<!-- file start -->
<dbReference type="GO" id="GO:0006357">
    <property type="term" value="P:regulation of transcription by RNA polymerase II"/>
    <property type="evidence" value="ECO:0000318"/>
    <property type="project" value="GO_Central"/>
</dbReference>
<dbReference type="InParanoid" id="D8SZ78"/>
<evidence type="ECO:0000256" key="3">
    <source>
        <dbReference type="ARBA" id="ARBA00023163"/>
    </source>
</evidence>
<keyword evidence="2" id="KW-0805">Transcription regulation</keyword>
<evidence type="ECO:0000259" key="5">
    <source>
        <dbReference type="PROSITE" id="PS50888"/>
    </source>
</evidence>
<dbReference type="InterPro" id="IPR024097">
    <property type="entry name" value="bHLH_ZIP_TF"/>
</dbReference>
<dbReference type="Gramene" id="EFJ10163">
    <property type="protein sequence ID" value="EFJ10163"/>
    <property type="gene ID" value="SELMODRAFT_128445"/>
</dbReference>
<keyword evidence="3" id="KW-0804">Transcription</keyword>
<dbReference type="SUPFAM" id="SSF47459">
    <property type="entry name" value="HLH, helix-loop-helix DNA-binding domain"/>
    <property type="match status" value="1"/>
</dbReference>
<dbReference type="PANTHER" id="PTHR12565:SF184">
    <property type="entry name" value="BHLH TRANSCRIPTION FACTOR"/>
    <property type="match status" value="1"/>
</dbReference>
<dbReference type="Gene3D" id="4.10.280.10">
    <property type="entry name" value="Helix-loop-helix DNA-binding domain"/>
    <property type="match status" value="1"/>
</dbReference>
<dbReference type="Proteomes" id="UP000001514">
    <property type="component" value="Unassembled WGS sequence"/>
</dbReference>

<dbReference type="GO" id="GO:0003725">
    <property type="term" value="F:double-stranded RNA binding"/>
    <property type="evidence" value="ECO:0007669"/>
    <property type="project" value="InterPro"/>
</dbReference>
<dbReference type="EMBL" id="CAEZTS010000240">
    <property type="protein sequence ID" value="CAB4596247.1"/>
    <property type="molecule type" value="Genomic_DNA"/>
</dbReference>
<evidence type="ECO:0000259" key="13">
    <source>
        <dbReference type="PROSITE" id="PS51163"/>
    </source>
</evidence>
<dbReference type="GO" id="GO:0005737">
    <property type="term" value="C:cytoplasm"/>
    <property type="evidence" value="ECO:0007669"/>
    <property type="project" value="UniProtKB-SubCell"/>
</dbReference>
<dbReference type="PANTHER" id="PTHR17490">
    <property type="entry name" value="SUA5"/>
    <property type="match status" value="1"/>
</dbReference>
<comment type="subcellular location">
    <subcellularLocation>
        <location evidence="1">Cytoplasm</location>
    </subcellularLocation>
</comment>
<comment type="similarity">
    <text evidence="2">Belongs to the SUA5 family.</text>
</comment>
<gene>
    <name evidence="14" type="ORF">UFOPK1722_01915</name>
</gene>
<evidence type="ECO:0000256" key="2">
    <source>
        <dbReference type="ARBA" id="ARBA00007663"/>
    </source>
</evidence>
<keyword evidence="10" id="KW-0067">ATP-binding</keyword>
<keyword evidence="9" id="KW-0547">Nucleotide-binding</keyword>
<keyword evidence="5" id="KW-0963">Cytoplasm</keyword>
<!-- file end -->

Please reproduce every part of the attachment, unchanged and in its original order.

<dbReference type="GO" id="GO:0006357">
    <property type="term" value="P:regulation of transcription by RNA polymerase II"/>
    <property type="evidence" value="ECO:0000318"/>
    <property type="project" value="GO_Central"/>
</dbReference>
<dbReference type="InParanoid" id="D8SZ78"/>
<evidence type="ECO:0000256" key="3">
    <source>
        <dbReference type="ARBA" id="ARBA00023163"/>
    </source>
</evidence>
<keyword evidence="2" id="KW-0805">Transcription regulation</keyword>
<evidence type="ECO:0000259" key="5">
    <source>
        <dbReference type="PROSITE" id="PS50888"/>
    </source>
</evidence>
<dbReference type="InterPro" id="IPR024097">
    <property type="entry name" value="bHLH_ZIP_TF"/>
</dbReference>
<dbReference type="Gramene" id="EFJ10163">
    <property type="protein sequence ID" value="EFJ10163"/>
    <property type="gene ID" value="SELMODRAFT_128445"/>
</dbReference>
<keyword evidence="3" id="KW-0804">Transcription</keyword>
<dbReference type="SUPFAM" id="SSF47459">
    <property type="entry name" value="HLH, helix-loop-helix DNA-binding domain"/>
    <property type="match status" value="1"/>
</dbReference>
<dbReference type="PANTHER" id="PTHR12565:SF184">
    <property type="entry name" value="BHLH TRANSCRIPTION FACTOR"/>
    <property type="match status" value="1"/>
</dbReference>
<dbReference type="Gene3D" id="4.10.280.10">
    <property type="entry name" value="Helix-loop-helix DNA-binding domain"/>
    <property type="match status" value="1"/>
</dbReference>
<dbReference type="Proteomes" id="UP000001514">
    <property type="component" value="Unassembled WGS sequence"/>
</dbReference>

<dbReference type="GO" id="GO:0003725">
    <property type="term" value="F:double-stranded RNA binding"/>
    <property type="evidence" value="ECO:0007669"/>
    <property type="project" value="InterPro"/>
</dbReference>
<dbReference type="EMBL" id="CAEZTS010000240">
    <property type="protein sequence ID" value="CAB4596247.1"/>
    <property type="molecule type" value="Genomic_DNA"/>
</dbReference>
<evidence type="ECO:0000259" key="13">
    <source>
        <dbReference type="PROSITE" id="PS51163"/>
    </source>
</evidence>
<dbReference type="GO" id="GO:0005737">
    <property type="term" value="C:cytoplasm"/>
    <property type="evidence" value="ECO:0007669"/>
    <property type="project" value="UniProtKB-SubCell"/>
</dbReference>
<dbReference type="PANTHER" id="PTHR17490">
    <property type="entry name" value="SUA5"/>
    <property type="match status" value="1"/>
</dbReference>
<comment type="subcellular location">
    <subcellularLocation>
        <location evidence="1">Cytoplasm</location>
    </subcellularLocation>
</comment>
<comment type="similarity">
    <text evidence="2">Belongs to the SUA5 family.</text>
</comment>
<gene>
    <name evidence="14" type="ORF">UFOPK1722_01915</name>
</gene>
<evidence type="ECO:0000256" key="2">
    <source>
        <dbReference type="ARBA" id="ARBA00007663"/>
    </source>
</evidence>
<keyword evidence="10" id="KW-0067">ATP-binding</keyword>
<keyword evidence="9" id="KW-0547">Nucleotide-binding</keyword>
<keyword evidence="5" id="KW-0963">Cytoplasm</keyword>